Synth Site: Arp: Odyssey II: User reviews Add review
Average rating: 4.6 out of 5
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mike a professional user from usa writes:
if you were born early enough to witness the days when synths like the minimoog and arp odyssey were new and real musicians who could actually PLAY were taking them and making an effort to create new and original voices with these instruments then you would certainly understand the potential of the odyssey.first of all, the picture at the top of this page is of an orange and black model...not black and gold. there were three different versions. i've owned the first two, and played an orange model. all this business about the white one being fatter is crap. the different models responded slightly differently from each other, but all were capable of major fatness. if you're clueless like the twit at the beginning of this review page, i would highly recommend finding some old herbie hancock, brand x, zappa w/george duke, tom coster, to name a few of the great keyboard players who used this instrument in amazingly expressive ways. maybe you'll learn that you can do more with it than throw it against the wall, or hold down one note.

Rating: 5 out of 5 posted Saturday-Nov-21-1998 at 01:35
monkey lewis from generation sex writes:
what a strange time it must have been, that this was considered a musical instrument, I makes you wonder and think of a time when the sounds that all these new 64 voice JV-1080, and JP-80 will sound this useless. Sample and hold was a fantastic innovation. My arp odyssey is the more classic black and gold model, and every time I play it, I hear it tell me to beat the crap out of it. It says "drop me, swing me, throw me around" this synth squeals with delight, and if your ears don't hurt like hell after you turn it off, then chances are you never resonated those filters...ouch! it isn't a keyboard though, the key often do nothing, and if you press the highest one up, it sounds the same as the lowest one. Don't play the keys!!! that's what sample and hold is for. PWM is pretty useless too. Don't buy this synth for any other reason, then to make high pitched noises. and certainly don't ever use the PPC, damn that thing is stupid. Where's the Moog wheels at? Arp too proud to use a bob moog invention? so, in closing. you can stick stuff into the filters but more power to you if you think it sounds good. just kick this synth it's the only way it like to be played. chances are it's been around for 20 years. that's way too long for something this Stupid Put it Out of it's misery, break off it sliders, and throw it against a wall! do something original, and turn it off.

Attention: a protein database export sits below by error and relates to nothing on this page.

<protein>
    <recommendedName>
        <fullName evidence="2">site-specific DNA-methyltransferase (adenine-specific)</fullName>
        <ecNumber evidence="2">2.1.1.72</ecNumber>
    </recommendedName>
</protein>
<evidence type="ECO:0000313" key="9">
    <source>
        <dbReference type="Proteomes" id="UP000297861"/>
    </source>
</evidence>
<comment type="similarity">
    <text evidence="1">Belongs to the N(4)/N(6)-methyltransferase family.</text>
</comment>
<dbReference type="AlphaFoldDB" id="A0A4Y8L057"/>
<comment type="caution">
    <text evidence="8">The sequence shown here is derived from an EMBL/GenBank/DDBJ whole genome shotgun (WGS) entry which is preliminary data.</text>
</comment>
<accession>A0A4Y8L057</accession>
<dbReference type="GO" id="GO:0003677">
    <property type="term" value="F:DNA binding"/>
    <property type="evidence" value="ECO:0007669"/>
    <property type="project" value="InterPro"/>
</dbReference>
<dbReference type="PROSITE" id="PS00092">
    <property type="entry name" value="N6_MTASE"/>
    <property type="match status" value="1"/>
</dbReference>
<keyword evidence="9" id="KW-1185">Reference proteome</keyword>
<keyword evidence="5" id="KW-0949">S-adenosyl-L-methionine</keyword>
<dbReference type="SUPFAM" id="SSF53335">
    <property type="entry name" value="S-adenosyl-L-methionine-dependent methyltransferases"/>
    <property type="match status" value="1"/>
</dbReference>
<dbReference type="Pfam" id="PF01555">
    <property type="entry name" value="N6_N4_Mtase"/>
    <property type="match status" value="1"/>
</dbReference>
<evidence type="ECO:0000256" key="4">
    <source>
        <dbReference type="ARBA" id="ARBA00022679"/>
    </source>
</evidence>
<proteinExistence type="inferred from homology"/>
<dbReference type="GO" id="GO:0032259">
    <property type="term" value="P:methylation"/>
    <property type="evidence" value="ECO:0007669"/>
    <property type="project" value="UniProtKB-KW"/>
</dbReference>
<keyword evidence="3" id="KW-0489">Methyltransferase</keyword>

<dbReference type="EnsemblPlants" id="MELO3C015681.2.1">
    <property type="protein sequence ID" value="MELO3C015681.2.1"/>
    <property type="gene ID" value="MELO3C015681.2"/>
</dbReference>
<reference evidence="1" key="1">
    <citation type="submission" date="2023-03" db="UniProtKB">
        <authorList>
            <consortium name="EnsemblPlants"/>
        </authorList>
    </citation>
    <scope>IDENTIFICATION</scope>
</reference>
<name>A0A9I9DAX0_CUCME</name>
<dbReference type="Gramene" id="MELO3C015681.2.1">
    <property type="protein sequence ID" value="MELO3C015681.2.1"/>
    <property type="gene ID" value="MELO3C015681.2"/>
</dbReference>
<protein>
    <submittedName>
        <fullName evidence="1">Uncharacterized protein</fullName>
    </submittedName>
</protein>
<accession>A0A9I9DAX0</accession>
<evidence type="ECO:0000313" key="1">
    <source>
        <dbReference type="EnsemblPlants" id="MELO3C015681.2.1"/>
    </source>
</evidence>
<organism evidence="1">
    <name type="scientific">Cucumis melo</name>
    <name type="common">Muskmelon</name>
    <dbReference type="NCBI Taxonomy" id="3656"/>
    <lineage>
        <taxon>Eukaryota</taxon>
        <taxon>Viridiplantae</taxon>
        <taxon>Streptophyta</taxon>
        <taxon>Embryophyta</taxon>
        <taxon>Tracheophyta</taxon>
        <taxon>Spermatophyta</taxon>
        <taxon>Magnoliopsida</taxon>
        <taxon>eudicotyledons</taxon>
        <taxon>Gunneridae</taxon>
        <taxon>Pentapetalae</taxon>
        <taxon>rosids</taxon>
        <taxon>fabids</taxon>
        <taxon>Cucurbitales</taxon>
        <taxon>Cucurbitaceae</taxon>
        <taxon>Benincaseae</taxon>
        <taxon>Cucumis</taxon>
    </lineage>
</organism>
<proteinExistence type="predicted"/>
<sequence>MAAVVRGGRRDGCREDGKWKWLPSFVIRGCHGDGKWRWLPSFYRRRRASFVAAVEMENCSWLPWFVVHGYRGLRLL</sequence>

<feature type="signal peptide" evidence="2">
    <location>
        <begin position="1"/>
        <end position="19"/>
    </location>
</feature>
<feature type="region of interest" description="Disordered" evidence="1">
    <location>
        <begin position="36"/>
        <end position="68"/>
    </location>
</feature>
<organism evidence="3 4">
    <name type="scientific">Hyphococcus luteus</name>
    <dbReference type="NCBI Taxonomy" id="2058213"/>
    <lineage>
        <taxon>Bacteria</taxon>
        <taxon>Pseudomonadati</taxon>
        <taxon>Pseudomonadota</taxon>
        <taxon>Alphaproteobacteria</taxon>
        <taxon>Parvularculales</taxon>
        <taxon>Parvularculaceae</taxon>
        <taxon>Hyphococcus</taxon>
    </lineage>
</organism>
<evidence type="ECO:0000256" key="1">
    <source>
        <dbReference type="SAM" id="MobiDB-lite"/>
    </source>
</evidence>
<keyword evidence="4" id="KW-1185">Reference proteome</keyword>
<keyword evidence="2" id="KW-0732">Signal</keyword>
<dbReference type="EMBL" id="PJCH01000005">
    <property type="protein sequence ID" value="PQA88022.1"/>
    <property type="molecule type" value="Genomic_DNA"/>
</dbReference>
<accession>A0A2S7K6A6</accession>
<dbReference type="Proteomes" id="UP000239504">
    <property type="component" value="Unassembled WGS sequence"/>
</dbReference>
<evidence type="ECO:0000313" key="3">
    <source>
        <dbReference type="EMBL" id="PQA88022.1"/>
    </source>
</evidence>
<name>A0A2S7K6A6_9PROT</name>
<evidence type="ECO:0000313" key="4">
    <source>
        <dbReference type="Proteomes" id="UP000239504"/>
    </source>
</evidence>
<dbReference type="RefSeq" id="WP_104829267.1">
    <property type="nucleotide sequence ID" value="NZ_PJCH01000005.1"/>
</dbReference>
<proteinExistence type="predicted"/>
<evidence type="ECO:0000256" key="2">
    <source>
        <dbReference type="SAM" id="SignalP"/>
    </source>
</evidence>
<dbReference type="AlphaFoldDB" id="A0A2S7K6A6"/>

Rating: 5 out of 5 posted Saturday-Aug-08-1998 at 17:12
Arp a hobbyist user from England writes:
Along with the MiniMoog this was *the* synth to have in the seventies. A cut-down Arp 2600, it sounds less fat than a MiniMoog but can do an lot more - the oscillator synch sounds (as mentioned below) are stunning, and if you've got some guitar-effects pedals you can make it do almost anything. There were various different cases, as was Arp's wont during those days - the early ones came in a hideous cream (and supposedly sound slightly better although they are less reliable), and the later ones had the Orange/Black livery as sported in the photo. All in all, it's one of *the* classic synths and if you see one buy it.

Rating: 5 out of 5 posted Wednesday-Aug-05-1998 at 23:35
Pete Moulton a part time user from United Kingdom writes:
Presently I own a model 2800, usually referred to as a MK I, with white panel and no CV or Gate interfaces. In the past I have used an Avatar as an Odyssey expander unit. Sonically the ARP is thiner than a Moog, but fatter than Japanese analogues. It is easy to get those sync locked lead sounds of the seventies. Even though I prefer Moogs, I generally find the Odyssey to be better at imitative synthesis. This is subjective so apologies to Moog users. Like many players I used several Moog and ARP machines side by side to complement each other. I never used a 2600, but think that Paul McLean (USA) would agree that the Odyssey is an excellent poor man's 2600. The Odyssey has the versatility and capabilities associated with modular synths, except that patch cords are replaced with preset switching options. ARP's use of sliders marked in Hertz for pitch instead of friendlier click switches using organ footages is my only real gripe for a classic machine like the Odyssey!!

Rating: 5 out of 5 posted Wednesday-Aug-05-1998 at 23:35
GEOFF TAPPENDEN a professional user from UNITED KINGDOM writes:
WHAT CAN I SAY!!!!!!!!!!!!!!!!!!!!


Rating: 5 out of 5 posted Wednesday-Aug-05-1998 at 23:35
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